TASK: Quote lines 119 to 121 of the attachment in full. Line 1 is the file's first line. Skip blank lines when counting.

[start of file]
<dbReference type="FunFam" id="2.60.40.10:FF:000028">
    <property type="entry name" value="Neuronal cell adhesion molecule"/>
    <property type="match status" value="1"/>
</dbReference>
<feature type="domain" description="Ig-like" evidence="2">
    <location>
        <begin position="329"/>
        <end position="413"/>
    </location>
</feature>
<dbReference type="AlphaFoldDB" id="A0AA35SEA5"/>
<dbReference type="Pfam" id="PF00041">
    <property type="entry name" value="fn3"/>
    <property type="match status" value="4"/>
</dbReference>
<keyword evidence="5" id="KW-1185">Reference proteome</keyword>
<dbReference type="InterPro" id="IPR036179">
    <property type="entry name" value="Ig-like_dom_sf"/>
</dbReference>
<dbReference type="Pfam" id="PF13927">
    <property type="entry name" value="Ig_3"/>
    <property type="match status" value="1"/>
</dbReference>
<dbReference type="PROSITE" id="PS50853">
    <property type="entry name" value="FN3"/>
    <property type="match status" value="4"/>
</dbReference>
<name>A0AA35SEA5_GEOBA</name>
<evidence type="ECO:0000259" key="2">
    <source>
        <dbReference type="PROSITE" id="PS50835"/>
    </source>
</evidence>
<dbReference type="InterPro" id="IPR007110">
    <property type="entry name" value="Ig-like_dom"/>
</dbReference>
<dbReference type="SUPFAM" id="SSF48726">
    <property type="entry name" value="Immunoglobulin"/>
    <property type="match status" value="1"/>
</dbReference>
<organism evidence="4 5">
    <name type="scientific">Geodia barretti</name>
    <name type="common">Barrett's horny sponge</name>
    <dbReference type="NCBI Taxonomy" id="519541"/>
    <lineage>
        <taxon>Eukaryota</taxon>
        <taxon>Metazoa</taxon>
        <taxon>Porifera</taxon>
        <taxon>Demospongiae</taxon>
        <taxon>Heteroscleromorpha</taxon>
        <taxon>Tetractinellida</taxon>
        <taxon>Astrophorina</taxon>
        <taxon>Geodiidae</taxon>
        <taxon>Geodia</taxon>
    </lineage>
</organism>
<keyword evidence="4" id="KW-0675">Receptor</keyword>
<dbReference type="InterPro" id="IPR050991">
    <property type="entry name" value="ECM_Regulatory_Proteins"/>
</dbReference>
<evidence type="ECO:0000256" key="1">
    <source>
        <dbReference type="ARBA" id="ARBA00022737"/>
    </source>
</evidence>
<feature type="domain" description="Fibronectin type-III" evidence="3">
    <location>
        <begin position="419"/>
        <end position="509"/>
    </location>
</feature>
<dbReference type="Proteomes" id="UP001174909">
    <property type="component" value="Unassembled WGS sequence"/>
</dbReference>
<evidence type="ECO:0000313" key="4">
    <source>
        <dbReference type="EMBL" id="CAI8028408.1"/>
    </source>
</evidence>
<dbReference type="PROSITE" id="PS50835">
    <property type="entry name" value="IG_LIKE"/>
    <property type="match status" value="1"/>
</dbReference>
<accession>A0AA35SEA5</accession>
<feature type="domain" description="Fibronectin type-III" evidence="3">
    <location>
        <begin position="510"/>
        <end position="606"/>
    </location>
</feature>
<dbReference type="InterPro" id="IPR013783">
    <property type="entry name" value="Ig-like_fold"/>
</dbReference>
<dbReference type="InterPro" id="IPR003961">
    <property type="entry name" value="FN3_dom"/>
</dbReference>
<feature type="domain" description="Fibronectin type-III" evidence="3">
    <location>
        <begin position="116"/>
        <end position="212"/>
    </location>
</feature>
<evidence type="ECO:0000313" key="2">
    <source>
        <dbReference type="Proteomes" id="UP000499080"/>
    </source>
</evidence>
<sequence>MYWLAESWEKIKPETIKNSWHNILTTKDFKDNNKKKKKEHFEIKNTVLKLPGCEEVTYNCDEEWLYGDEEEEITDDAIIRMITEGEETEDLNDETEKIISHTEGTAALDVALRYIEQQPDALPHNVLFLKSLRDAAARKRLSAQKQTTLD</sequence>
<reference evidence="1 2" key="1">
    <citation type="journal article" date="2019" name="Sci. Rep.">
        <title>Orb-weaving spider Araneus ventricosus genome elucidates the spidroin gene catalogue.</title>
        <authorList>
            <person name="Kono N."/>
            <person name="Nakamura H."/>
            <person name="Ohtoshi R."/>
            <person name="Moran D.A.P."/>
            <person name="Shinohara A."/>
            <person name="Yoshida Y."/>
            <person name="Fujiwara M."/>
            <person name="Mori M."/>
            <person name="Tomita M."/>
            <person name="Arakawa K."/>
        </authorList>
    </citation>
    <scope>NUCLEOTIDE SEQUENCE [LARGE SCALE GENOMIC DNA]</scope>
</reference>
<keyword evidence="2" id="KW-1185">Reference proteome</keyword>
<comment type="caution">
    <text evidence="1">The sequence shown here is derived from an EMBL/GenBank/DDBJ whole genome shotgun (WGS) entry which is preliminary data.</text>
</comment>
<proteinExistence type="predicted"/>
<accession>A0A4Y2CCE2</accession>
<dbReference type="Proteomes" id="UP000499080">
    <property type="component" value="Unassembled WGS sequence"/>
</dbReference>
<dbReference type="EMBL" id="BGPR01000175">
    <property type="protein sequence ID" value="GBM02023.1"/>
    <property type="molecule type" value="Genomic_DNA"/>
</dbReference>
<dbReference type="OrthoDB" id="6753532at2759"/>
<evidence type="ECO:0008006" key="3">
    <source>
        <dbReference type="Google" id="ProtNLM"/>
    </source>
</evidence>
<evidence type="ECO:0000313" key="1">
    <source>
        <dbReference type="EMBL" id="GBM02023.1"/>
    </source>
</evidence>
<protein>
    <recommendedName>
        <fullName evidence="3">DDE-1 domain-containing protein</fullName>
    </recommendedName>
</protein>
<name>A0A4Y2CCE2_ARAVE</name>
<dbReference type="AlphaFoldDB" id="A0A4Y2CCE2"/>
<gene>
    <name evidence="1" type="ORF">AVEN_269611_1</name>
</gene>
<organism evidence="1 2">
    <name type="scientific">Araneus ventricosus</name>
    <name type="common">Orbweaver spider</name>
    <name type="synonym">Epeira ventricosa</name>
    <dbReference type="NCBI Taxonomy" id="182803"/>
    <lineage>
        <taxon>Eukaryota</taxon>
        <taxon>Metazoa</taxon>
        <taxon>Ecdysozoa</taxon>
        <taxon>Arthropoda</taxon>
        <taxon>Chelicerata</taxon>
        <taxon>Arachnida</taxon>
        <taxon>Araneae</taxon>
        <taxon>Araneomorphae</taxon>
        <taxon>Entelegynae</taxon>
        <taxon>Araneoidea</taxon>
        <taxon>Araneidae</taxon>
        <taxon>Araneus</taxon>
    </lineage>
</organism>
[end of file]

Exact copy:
            <person name="Fujiwara M."/>
            <person name="Mori M."/>
            <person name="Tomita M."/>